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“Whatever the smart engineers work on is going to get better”

Silicon Valley entrepreneur, investor, and engineer Marc Andreessen explores what’s happening now in technology.

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Marc Andreessen, a 28-year Silicon Valley veteran is an entrepreneur, investor, and software engineer. Most notably, he is one of the creators of early web browser Mosaic. He also launched Netscape, and early cloud and SaaS company Opsware.

At this unique moment where technology and its future can look unclear in terms of its trajectory, Andreessen sat for a new interview with McKinsey to discuss current tech trends like artificial intelligence, crypto, and Web3, and how these technologies develop and disrupt businesses. 

Here are some excerpts from the interview.

On transitional tech moments:

“At any given time in the tech industry, there are two primary modes.

One is what we call search mode. You are wandering around through unfamiliar territory, and you’re searching for new hills to climb. You’re searching for new technologies that will work and that will capture the imagination. People will become interested, and new markets will open up.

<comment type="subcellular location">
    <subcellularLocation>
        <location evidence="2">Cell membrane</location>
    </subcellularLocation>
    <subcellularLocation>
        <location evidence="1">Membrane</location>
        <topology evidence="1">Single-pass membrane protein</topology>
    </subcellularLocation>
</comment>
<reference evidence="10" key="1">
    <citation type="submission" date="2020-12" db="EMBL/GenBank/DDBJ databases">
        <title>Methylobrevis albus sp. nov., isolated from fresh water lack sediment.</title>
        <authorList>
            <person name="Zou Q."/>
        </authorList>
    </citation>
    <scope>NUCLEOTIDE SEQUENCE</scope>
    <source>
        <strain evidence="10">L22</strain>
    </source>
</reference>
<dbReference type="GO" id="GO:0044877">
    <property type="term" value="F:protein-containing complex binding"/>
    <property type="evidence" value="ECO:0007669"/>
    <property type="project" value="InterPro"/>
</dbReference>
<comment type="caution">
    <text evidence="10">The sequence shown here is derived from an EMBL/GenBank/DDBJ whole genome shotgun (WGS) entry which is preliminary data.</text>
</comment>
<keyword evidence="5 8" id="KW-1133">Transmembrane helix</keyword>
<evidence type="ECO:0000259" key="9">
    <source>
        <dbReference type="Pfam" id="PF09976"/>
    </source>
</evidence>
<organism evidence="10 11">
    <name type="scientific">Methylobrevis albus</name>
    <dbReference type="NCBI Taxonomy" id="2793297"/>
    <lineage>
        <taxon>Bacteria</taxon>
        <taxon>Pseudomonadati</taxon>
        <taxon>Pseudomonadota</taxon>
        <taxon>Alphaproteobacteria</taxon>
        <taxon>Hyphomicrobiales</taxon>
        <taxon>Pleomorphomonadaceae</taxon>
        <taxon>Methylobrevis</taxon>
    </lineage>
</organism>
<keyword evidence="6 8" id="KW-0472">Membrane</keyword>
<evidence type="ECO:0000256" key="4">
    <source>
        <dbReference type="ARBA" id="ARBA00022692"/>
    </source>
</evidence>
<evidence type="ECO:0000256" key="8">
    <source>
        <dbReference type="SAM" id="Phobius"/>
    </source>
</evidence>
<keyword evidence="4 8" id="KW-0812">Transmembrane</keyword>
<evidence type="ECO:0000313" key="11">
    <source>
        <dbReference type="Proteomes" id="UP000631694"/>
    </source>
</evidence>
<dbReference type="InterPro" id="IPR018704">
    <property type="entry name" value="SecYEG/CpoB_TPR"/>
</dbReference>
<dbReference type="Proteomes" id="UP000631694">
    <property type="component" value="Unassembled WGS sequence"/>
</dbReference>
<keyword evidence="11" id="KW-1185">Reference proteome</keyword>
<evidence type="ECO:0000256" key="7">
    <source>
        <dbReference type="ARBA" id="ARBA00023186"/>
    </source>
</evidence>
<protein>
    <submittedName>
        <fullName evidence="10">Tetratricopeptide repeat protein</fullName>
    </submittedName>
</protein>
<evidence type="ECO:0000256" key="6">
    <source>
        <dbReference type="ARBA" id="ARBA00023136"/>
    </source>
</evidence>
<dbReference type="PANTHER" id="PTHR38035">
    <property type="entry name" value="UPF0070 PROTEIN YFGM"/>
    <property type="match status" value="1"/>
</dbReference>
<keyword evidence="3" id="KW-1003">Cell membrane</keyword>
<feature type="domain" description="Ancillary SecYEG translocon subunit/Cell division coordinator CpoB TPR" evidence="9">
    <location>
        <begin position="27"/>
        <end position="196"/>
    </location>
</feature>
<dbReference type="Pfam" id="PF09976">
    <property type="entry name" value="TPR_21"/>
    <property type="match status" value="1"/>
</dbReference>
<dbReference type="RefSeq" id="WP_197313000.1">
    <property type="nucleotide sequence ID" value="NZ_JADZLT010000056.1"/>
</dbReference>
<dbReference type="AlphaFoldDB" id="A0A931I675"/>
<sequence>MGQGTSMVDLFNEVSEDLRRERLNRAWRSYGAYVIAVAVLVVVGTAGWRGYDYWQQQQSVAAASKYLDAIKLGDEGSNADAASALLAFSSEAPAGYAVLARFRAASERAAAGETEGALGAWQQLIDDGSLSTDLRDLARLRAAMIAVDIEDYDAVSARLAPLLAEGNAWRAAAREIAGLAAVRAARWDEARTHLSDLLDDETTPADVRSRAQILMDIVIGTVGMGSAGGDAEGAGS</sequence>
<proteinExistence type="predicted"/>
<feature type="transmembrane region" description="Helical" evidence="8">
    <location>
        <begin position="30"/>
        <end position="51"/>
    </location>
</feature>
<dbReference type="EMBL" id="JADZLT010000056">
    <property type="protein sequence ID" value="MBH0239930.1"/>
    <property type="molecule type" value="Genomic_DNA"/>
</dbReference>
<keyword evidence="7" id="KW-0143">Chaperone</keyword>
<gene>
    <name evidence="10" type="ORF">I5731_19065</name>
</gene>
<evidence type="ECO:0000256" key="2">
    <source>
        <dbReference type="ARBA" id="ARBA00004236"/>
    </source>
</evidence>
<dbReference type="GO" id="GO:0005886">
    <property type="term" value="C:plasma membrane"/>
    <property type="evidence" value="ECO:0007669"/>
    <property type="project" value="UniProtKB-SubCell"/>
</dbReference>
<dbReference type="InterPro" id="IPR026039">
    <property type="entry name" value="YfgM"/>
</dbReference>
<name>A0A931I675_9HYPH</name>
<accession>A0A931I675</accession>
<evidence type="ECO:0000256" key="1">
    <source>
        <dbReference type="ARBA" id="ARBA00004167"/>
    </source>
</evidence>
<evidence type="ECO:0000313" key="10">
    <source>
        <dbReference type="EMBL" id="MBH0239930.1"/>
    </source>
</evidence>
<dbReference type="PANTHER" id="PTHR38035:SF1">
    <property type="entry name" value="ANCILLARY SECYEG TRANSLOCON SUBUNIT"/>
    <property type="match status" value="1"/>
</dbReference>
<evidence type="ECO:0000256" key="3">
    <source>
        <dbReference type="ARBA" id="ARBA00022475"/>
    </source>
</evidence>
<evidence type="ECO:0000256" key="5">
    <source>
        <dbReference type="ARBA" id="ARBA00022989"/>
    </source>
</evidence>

The second is hill-climbing mode, which is basically when you exploit the new opportunity or market. As you climb the hill, you refine the products and proliferate them to a mass market.”

On tech talent:

“I would break “smart people” into two sets. The ones we track primarily are engineers, right? And the nature of engineers, in any given field, is that they just go to work and write software and build gizmos. Even at moments when lots of people are disillusioned about technology, the engineers just keep showing up for work. They’re engineers, it’s what they do, right? So whatever the smart engineers work on is going to get better. It may or may not be commercially successful, but it is going to improve.”